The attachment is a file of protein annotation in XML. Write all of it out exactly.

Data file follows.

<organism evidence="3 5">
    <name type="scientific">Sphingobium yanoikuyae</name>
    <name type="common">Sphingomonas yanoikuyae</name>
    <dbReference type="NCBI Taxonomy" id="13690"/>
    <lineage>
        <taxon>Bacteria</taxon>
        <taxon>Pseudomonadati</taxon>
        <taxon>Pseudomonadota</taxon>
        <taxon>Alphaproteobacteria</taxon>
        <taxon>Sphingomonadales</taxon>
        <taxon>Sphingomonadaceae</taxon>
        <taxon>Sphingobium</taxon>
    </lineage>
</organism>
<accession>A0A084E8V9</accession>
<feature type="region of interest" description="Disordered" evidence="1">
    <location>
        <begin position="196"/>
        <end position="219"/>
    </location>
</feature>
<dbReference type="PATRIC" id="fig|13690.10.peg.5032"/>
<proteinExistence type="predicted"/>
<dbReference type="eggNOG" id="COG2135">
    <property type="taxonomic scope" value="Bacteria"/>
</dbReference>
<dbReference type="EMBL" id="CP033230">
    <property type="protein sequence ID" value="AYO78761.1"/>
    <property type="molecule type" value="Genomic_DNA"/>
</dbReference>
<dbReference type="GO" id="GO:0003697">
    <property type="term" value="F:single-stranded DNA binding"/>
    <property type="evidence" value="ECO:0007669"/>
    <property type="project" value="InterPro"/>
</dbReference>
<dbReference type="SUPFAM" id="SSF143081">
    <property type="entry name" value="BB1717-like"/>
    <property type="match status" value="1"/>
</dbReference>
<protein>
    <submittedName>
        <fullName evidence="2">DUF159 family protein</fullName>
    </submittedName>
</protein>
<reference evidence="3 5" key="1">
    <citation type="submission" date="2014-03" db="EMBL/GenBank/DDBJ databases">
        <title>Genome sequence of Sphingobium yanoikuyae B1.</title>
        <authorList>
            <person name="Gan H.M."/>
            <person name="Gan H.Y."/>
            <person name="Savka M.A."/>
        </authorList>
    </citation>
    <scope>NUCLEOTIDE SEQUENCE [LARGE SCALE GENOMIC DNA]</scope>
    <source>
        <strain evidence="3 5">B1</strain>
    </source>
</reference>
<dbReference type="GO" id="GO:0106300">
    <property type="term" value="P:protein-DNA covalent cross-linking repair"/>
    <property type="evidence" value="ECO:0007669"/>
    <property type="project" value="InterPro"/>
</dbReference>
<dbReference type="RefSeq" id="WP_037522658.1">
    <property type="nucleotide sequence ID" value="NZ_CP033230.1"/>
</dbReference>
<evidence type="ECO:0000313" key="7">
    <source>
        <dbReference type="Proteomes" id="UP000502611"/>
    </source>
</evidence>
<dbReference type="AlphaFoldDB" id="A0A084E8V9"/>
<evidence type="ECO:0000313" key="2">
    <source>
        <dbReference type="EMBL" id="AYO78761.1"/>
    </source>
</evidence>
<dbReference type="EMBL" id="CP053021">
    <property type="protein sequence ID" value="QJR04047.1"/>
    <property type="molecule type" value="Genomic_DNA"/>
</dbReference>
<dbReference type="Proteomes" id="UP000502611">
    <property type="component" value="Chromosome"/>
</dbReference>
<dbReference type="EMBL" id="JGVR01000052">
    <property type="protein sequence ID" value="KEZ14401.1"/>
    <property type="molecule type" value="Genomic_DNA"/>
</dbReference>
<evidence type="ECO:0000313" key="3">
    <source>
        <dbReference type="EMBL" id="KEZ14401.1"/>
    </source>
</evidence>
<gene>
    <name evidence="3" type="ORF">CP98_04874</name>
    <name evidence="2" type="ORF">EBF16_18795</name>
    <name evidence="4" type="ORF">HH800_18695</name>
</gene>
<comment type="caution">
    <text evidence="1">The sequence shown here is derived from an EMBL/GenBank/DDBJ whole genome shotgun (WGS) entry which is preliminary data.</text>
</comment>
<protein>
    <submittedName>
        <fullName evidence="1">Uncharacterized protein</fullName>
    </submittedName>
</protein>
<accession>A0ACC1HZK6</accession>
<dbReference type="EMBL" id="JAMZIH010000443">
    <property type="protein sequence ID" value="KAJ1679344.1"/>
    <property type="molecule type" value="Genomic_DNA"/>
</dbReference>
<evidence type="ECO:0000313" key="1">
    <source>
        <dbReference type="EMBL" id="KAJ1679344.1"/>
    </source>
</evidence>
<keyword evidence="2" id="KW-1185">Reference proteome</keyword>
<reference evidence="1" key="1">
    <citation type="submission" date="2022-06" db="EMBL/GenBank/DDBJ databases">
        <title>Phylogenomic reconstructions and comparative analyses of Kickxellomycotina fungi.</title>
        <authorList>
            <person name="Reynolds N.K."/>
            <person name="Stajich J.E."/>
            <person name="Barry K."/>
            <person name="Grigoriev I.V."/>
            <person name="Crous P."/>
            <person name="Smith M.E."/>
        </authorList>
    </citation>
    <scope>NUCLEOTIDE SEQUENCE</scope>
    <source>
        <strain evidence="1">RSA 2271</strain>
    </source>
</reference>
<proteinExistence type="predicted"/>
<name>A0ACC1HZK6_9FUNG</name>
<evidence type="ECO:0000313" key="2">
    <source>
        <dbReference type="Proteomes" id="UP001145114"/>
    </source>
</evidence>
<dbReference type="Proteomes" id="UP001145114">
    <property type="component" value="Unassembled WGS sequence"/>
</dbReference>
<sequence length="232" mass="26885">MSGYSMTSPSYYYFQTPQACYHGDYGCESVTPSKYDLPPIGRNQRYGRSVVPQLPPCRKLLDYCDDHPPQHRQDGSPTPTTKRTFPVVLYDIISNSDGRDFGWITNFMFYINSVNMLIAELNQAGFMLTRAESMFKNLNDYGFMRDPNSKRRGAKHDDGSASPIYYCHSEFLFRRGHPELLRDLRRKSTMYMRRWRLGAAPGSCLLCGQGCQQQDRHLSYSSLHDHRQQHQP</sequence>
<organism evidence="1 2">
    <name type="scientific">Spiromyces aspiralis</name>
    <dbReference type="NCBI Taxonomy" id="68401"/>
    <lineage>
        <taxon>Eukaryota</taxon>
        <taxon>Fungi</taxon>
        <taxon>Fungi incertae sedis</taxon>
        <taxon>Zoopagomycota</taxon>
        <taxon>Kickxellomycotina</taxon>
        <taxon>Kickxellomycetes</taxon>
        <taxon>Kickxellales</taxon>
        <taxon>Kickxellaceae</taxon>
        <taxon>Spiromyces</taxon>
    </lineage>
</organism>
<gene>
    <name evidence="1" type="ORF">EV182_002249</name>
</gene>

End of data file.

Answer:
<organism evidence="3 5">
    <name type="scientific">Sphingobium yanoikuyae</name>
    <name type="common">Sphingomonas yanoikuyae</name>
    <dbReference type="NCBI Taxonomy" id="13690"/>
    <lineage>
        <taxon>Bacteria</taxon>
        <taxon>Pseudomonadati</taxon>
        <taxon>Pseudomonadota</taxon>
        <taxon>Alphaproteobacteria</taxon>
        <taxon>Sphingomonadales</taxon>
        <taxon>Sphingomonadaceae</taxon>
        <taxon>Sphingobium</taxon>
    </lineage>
</organism>
<accession>A0A084E8V9</accession>
<feature type="region of interest" description="Disordered" evidence="1">
    <location>
        <begin position="196"/>
        <end position="219"/>
    </location>
</feature>
<dbReference type="PATRIC" id="fig|13690.10.peg.5032"/>
<proteinExistence type="predicted"/>
<dbReference type="eggNOG" id="COG2135">
    <property type="taxonomic scope" value="Bacteria"/>
</dbReference>
<dbReference type="EMBL" id="CP033230">
    <property type="protein sequence ID" value="AYO78761.1"/>
    <property type="molecule type" value="Genomic_DNA"/>
</dbReference>
<dbReference type="GO" id="GO:0003697">
    <property type="term" value="F:single-stranded DNA binding"/>
    <property type="evidence" value="ECO:0007669"/>
    <property type="project" value="InterPro"/>
</dbReference>
<dbReference type="SUPFAM" id="SSF143081">
    <property type="entry name" value="BB1717-like"/>
    <property type="match status" value="1"/>
</dbReference>
<protein>
    <submittedName>
        <fullName evidence="2">DUF159 family protein</fullName>
    </submittedName>
</protein>
<reference evidence="3 5" key="1">
    <citation type="submission" date="2014-03" db="EMBL/GenBank/DDBJ databases">
        <title>Genome sequence of Sphingobium yanoikuyae B1.</title>
        <authorList>
            <person name="Gan H.M."/>
            <person name="Gan H.Y."/>
            <person name="Savka M.A."/>
        </authorList>
    </citation>
    <scope>NUCLEOTIDE SEQUENCE [LARGE SCALE GENOMIC DNA]</scope>
    <source>
        <strain evidence="3 5">B1</strain>
    </source>
</reference>
<dbReference type="GO" id="GO:0106300">
    <property type="term" value="P:protein-DNA covalent cross-linking repair"/>
    <property type="evidence" value="ECO:0007669"/>
    <property type="project" value="InterPro"/>
</dbReference>
<dbReference type="RefSeq" id="WP_037522658.1">
    <property type="nucleotide sequence ID" value="NZ_CP033230.1"/>
</dbReference>
<evidence type="ECO:0000313" key="7">
    <source>
        <dbReference type="Proteomes" id="UP000502611"/>
    </source>
</evidence>
<dbReference type="AlphaFoldDB" id="A0A084E8V9"/>
<evidence type="ECO:0000313" key="2">
    <source>
        <dbReference type="EMBL" id="AYO78761.1"/>
    </source>
</evidence>
<dbReference type="EMBL" id="CP053021">
    <property type="protein sequence ID" value="QJR04047.1"/>
    <property type="molecule type" value="Genomic_DNA"/>
</dbReference>
<dbReference type="Proteomes" id="UP000502611">
    <property type="component" value="Chromosome"/>
</dbReference>
<dbReference type="EMBL" id="JGVR01000052">
    <property type="protein sequence ID" value="KEZ14401.1"/>
    <property type="molecule type" value="Genomic_DNA"/>
</dbReference>
<evidence type="ECO:0000313" key="3">
    <source>
        <dbReference type="EMBL" id="KEZ14401.1"/>
    </source>
</evidence>
<gene>
    <name evidence="3" type="ORF">CP98_04874</name>
    <name evidence="2" type="ORF">EBF16_18795</name>
    <name evidence="4" type="ORF">HH800_18695</name>
</gene>
<comment type="caution">
    <text evidence="1">The sequence shown here is derived from an EMBL/GenBank/DDBJ whole genome shotgun (WGS) entry which is preliminary data.</text>
</comment>
<protein>
    <submittedName>
        <fullName evidence="1">Uncharacterized protein</fullName>
    </submittedName>
</protein>
<accession>A0ACC1HZK6</accession>
<dbReference type="EMBL" id="JAMZIH010000443">
    <property type="protein sequence ID" value="KAJ1679344.1"/>
    <property type="molecule type" value="Genomic_DNA"/>
</dbReference>
<evidence type="ECO:0000313" key="1">
    <source>
        <dbReference type="EMBL" id="KAJ1679344.1"/>
    </source>
</evidence>
<keyword evidence="2" id="KW-1185">Reference proteome</keyword>
<reference evidence="1" key="1">
    <citation type="submission" date="2022-06" db="EMBL/GenBank/DDBJ databases">
        <title>Phylogenomic reconstructions and comparative analyses of Kickxellomycotina fungi.</title>
        <authorList>
            <person name="Reynolds N.K."/>
            <person name="Stajich J.E."/>
            <person name="Barry K."/>
            <person name="Grigoriev I.V."/>
            <person name="Crous P."/>
            <person name="Smith M.E."/>
        </authorList>
    </citation>
    <scope>NUCLEOTIDE SEQUENCE</scope>
    <source>
        <strain evidence="1">RSA 2271</strain>
    </source>
</reference>
<proteinExistence type="predicted"/>
<name>A0ACC1HZK6_9FUNG</name>
<evidence type="ECO:0000313" key="2">
    <source>
        <dbReference type="Proteomes" id="UP001145114"/>
    </source>
</evidence>
<dbReference type="Proteomes" id="UP001145114">
    <property type="component" value="Unassembled WGS sequence"/>
</dbReference>
<sequence length="232" mass="26885">MSGYSMTSPSYYYFQTPQACYHGDYGCESVTPSKYDLPPIGRNQRYGRSVVPQLPPCRKLLDYCDDHPPQHRQDGSPTPTTKRTFPVVLYDIISNSDGRDFGWITNFMFYINSVNMLIAELNQAGFMLTRAESMFKNLNDYGFMRDPNSKRRGAKHDDGSASPIYYCHSEFLFRRGHPELLRDLRRKSTMYMRRWRLGAAPGSCLLCGQGCQQQDRHLSYSSLHDHRQQHQP</sequence>
<organism evidence="1 2">
    <name type="scientific">Spiromyces aspiralis</name>
    <dbReference type="NCBI Taxonomy" id="68401"/>
    <lineage>
        <taxon>Eukaryota</taxon>
        <taxon>Fungi</taxon>
        <taxon>Fungi incertae sedis</taxon>
        <taxon>Zoopagomycota</taxon>
        <taxon>Kickxellomycotina</taxon>
        <taxon>Kickxellomycetes</taxon>
        <taxon>Kickxellales</taxon>
        <taxon>Kickxellaceae</taxon>
        <taxon>Spiromyces</taxon>
    </lineage>
</organism>
<gene>
    <name evidence="1" type="ORF">EV182_002249</name>
</gene>